The sound of her coughing comes at me through the fog of sleep. It is a hoarse, barking sound, all too familiar. I roll over and look at the clock. 12:41 am. I take a deep breath and move to a seated position at the edge of the bed.
“You okay, Abra?” I ask our five-year-old, rubbing my eyes, then staring in the direction of the blankets on the floor. “Can you breathe okay?”
All I hear is a long, wheezing inhale. The exhale is a series of whimpers and cries and more coughing, the dry kind that doesn’t sound like it’s moving anything.
“It’s okay, honey. I’m coming,” I say. I stand up and walk over and scoop her up, laying her across my arms. I carry her downstairs. She’s awake now and on the verge of panic.
“It’s okay,” I say over and over again, words that turn into a sort of lullaby.
“I can’t breathe,” she manages to say.
“We’ll get you outside. You’ll be able to breathe out there.”
I somehow open the door to the deck, even with my arms full of her, and I try not to bang her head on the frame as we go out. I pull the door closed behind us with my foot. It’s freezing cold, in the 30s, and the air shocks me awake. I prop her up against the house and run inside for the warmest blanket we have. I sit on the wooden deck and she sits on my lap and I wrap us in the blanket. We are in a cocoon of warmth, my breath escaping in cloudy bursts.
Her ratchety breathing smooths out. Soon she sleeps, her head against my chest. I only have sweatpants on, and my feet, sticking out at the end of the blanket are freezing, but every other part of me is warm. Two miles away, down by the river, I hear the train whistle, long and sad.
God seems close in that moment. Everything seems so present, pressed up to the front of reality by the cold air biting my face.
* * * * *
Her cough wakes me again. 2:40am. I sigh and find my sweatshirt on the floor.
“You okay, Abra?” I ask her. “Can you breathe okay?”
“No,” she manages to scratch out between coughs and long, slow draws of breath.
“It’s okay, honey,” I say. I stand up and walk over and scoop her up, lay her across my arms again, carry her downstairs again. I talk to her all the way down. This time we have the blanket when we go with us. I sit her down on the wooden boards, go find one of our patio chairs, and then sit there with her on my lap.
Her breathing calms. She falls back to sleep. I stare at her eyelashes resting on her cheek. I could fall asleep if I could get my arm comfortable, but that’s not going to happen. I consider going inside and finding the air mattress so we can sleep outside. I can’t remember how long it takes to inflate. This fact seems very important, the way trivial things can seem so crucial in dreams.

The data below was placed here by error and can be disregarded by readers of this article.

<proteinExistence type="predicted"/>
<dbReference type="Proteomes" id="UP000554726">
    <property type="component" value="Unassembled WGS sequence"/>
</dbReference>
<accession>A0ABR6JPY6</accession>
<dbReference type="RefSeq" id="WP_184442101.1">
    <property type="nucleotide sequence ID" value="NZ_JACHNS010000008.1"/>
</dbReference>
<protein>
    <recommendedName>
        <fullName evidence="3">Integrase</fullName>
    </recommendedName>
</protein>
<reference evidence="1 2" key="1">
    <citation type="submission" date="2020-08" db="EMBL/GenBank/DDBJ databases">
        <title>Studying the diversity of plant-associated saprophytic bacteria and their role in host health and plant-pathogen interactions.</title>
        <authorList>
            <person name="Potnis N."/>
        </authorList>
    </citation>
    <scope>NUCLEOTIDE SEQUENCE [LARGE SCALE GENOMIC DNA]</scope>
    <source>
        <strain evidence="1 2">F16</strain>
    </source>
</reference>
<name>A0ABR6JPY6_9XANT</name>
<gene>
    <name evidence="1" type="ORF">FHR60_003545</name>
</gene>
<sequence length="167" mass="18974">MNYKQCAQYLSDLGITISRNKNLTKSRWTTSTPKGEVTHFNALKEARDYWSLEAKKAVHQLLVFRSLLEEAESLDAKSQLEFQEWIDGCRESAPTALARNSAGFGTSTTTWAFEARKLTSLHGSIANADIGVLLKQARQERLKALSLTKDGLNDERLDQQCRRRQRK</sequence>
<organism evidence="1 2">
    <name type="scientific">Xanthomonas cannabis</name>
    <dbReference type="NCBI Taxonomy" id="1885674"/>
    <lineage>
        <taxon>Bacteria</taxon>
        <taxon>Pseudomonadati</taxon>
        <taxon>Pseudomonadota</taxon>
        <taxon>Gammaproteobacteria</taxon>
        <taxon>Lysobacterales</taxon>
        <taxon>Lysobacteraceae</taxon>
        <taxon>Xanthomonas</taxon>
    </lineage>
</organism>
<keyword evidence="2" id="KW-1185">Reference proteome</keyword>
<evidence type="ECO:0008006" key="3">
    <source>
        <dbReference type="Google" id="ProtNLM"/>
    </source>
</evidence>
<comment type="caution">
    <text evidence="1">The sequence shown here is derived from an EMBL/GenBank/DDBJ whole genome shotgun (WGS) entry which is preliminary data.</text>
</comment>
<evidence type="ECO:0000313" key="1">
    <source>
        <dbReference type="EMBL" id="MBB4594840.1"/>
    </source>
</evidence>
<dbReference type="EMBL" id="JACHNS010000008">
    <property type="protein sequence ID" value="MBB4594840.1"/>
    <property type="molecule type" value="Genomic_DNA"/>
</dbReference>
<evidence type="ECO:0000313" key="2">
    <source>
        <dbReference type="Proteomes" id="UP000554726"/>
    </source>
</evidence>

I hear the steps of a medium-sized animal walking through dry leaves on the ground just beyond the deck. Too small for a deer. Probably a possum. Or a raccoon. The animal pauses. The night is still and dark. I hear another train whistle.
I sit with her as long as I can, but my back starts to ache. I carry her back up to the bedroom floor and lay her down, wondering if that shot of cold air will be enough to get her through until morning.
* * * * *
It doesn’t. 4:52am. I carry her outside again and this time I have a pillow for my arm and we sit there in that glorious cold and I listen to the sound of her breathing slow down, turn into sleep once again. She melts up against me, pulling her feet away from the edge of the covers. We sit there in that freezing cold and there is something beautiful about a moment, just before sunrise, when everyone is breathing easy, when two jets of steaming breath get ready for the dawn.
There is something that makes me feel God-with-us. Maybe it’s because in that moment I’m thankful for something as simple as another breath. Maybe it’s what happens when I stop and listen, when I move away from everything else – shelter, food, warmth – and simply exist.
I’m not sure why God feels so close in that moment, but I fall asleep there, in the dark, breathing in that beautiful air, the kind of air that’s only ever available just before the sunrise.